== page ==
During what I have dubbed the “Golden Age” in Zuni—the Forties and Fifties—there were many artists who did it all, finally picking the talent most lucrative—usually jewelry work. Even then they often still had to have a “real” job to support their families.
Teddy Weahkee is one artist in this group and Anthony (Tony) Edaaki is another. Teddy was already doing renderings of Kokos (katsinas) in the early thirties and at that time it was still forbidden. He got a lot of censure from the medicine men at the time. He is probably best known for his paintings on hides, harking back to the time before Anglo influence
Tony was born in 1927 and seems to have pursued all of his artistic skills until his passing in 1989. Gregory Schaaf even gives him two biographical entries in American Indian Jewelry Vol.2. One of his siblings is usually left out of his illustrious family, sister Lolepa (called Lolita) who was also and important jeweler.
Nobody knows which talent Anthony pursued first, but he worked in tempera, watercolor, acrylic and murals. The latest word on his motel murals in Albuquerque—they will be destroyed when C. G. Wallace’s De Anza motel comes down. He had a unique take on painting, creating what we call collages, but different from the works usually given this name. On the painting he glued cloth, often padded, feathers, sticks and other things, but he also carved out wooden parts of the figure.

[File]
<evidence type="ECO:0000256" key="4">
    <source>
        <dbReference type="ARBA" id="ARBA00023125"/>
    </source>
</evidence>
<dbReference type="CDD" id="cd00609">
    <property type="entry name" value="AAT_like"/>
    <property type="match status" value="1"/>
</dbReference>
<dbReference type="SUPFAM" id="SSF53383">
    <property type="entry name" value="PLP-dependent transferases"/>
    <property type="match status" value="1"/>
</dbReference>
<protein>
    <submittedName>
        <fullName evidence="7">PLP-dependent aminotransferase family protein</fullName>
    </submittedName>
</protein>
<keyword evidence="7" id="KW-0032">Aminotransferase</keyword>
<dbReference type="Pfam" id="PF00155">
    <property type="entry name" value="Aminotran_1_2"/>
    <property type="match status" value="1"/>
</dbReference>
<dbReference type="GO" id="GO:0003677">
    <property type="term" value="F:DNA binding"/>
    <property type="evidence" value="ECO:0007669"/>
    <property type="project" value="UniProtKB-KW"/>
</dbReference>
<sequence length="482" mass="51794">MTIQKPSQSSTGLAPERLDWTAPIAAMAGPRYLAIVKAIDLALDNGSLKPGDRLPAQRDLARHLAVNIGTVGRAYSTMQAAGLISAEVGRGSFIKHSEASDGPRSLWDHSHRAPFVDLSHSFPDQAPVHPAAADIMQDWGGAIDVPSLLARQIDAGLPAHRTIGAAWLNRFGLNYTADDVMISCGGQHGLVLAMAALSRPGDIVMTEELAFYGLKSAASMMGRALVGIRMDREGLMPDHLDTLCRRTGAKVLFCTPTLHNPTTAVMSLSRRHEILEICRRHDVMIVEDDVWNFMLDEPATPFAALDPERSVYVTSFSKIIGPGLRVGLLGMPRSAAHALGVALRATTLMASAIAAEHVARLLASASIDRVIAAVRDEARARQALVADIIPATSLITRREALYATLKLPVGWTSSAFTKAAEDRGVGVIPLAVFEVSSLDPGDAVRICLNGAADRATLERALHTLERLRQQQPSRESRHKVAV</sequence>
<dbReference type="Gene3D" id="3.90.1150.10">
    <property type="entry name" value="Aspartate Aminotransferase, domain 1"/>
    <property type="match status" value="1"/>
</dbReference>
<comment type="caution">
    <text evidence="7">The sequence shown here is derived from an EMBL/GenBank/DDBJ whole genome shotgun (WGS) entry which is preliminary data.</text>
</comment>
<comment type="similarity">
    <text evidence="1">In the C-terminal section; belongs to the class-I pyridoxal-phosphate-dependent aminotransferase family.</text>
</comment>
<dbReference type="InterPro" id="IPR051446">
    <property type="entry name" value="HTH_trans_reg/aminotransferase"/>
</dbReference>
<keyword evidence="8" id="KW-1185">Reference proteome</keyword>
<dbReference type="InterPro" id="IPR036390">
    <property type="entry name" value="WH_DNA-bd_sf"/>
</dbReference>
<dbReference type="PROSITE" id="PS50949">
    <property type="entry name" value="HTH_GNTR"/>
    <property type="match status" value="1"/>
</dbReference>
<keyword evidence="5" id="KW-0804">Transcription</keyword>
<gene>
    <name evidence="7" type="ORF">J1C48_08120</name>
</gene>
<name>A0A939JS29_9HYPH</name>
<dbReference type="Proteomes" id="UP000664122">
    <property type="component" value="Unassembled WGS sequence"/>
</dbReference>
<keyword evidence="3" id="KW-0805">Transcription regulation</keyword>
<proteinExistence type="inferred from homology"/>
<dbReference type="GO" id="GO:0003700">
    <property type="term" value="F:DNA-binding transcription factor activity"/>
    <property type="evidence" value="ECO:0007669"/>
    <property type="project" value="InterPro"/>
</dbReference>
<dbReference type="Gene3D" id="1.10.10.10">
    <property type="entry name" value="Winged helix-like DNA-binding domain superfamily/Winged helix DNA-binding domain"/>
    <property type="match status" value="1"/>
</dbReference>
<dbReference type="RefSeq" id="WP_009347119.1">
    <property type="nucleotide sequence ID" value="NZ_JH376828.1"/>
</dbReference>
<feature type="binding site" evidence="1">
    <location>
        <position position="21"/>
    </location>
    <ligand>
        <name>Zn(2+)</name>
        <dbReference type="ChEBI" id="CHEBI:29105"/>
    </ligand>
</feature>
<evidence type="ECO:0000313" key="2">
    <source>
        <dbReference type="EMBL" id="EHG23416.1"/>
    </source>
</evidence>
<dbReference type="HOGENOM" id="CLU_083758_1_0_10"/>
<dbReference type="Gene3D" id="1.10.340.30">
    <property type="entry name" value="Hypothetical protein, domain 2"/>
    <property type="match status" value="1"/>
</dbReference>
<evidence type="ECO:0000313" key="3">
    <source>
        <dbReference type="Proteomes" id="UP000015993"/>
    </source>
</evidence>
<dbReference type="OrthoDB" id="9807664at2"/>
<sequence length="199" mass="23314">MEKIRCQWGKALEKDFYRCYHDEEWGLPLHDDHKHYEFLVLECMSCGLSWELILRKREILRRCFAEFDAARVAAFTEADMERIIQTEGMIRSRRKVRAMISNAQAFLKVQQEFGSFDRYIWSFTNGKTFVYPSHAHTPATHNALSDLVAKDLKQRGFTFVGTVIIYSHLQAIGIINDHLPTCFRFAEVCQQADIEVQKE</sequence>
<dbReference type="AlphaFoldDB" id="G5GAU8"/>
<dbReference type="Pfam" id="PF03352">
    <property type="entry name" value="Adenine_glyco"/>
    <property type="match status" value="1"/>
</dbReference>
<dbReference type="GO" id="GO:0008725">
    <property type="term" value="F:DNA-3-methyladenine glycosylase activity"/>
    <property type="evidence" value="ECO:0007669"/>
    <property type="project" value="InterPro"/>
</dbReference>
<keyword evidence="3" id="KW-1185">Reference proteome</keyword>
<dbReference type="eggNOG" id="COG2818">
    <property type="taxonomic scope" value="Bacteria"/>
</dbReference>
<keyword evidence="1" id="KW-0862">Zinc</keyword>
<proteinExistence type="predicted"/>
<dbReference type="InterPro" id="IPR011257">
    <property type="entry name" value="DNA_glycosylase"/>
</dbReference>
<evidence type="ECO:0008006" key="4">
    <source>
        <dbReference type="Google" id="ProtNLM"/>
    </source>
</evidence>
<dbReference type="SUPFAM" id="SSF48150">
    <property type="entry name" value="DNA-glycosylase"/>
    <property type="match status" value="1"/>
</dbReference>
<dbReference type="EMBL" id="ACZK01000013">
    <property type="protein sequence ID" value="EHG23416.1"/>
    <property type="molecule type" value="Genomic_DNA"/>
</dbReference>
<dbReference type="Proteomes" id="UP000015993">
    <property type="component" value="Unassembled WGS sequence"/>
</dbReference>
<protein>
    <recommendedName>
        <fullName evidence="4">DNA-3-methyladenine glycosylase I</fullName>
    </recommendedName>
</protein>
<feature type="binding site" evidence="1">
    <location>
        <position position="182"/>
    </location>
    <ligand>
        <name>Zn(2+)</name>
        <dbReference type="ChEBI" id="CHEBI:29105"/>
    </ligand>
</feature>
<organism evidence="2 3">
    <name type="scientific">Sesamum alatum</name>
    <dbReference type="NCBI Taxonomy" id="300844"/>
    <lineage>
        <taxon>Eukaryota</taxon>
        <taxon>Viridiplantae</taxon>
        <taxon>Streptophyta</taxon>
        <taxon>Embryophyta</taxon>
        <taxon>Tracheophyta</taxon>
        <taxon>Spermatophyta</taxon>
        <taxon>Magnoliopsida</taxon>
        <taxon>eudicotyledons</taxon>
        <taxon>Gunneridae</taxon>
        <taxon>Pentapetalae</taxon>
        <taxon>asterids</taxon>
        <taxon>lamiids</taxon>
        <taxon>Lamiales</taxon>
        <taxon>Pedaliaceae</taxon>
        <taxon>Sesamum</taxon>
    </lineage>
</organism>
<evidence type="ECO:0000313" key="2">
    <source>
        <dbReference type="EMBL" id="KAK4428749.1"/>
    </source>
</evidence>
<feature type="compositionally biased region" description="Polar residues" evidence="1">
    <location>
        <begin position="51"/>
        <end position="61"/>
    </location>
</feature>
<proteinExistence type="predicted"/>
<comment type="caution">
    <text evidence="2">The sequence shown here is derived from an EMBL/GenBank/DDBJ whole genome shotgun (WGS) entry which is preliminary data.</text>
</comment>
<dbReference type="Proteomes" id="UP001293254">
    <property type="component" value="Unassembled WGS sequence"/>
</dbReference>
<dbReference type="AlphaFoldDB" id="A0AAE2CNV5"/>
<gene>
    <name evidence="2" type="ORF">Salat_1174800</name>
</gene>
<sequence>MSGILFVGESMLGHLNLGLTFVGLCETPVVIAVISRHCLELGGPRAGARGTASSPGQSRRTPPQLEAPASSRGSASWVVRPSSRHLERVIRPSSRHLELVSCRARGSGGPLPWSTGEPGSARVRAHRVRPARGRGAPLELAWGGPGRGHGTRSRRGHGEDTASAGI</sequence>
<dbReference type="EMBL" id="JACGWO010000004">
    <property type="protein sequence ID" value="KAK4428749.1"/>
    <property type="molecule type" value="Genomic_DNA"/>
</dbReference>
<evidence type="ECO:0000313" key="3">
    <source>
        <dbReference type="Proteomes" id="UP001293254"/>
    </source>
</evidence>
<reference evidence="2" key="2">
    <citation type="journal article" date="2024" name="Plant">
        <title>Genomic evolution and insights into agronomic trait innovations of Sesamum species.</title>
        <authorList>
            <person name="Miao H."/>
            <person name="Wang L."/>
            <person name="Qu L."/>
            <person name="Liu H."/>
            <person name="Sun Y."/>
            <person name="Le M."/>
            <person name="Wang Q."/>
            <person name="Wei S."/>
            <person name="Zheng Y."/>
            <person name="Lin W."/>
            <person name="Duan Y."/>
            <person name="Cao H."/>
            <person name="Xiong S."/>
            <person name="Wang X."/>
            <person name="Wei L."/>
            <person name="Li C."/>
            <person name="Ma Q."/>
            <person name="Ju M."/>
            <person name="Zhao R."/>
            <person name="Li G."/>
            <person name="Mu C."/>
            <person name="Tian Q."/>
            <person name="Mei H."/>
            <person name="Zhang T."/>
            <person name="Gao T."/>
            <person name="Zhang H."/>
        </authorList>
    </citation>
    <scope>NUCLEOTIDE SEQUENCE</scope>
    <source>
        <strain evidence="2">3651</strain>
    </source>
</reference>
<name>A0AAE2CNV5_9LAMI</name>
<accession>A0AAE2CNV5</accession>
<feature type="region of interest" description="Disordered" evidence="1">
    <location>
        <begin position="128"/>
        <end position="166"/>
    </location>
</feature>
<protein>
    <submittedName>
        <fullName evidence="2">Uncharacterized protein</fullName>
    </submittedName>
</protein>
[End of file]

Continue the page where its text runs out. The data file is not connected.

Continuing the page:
These are more bas-relief than collage. Call them high relief. But both of those forms ordinarily use a single material, stone or metal. Tony’s works are like a partial katsina carving glued to a board and then “dressed.” Duane Dishta told me once that these pieces by Tony inspired him to become an artist. Duane did the collage pictured here in 1965.
Edaaki favored the eagle dancer for his works, and there are still a number in Zuni. His paintings of that Koko are found in several mediums. It is possible he liked the eagle dancer because when they appear they come as a pair. There are several examples of this katsina in Zuni including one very large pair framed together. There is no evidence that he ever sold these pieces to the outside world, though some surely made it into collections.
Duane Dishta was another of the masters who worked in every medium. The one collage of his I have seen is painting on board, decorated with feathers and felt with a minimum of wood. In the sixties Duane was one of the best doll carvers in Zuni, and painted all the figures for the book on Zuni by Barton Wright. He had done the original paintings for a teacher in Zuni. He said he only got a couple of bucks apiece. They later sold to a high end collector and were given to the Southwest Museum in L. A. which led to the book.
I asked him once if the publishers paid him for using the paintings. He thought for a minute and said, “They gave me six copies of the book.”
A little known artist in Zuni was the half-Hopi Courtney Mahkee. He carved dolls to sell, but his eagle dancer collages are quite pleasing. They face each other in two folk-art frames. These pieces don’t have a lot of dressing, being painted wood half-dolls.
There are not many surviving examples of this Zuni art form and they have become treasured. Most of these I know of were created in the fifties, and I have never seen one outside the village. I’m sure some have gotten into Anglo collections, but I don’t know of a single example. This seems to have been Zuni art for the Zunis.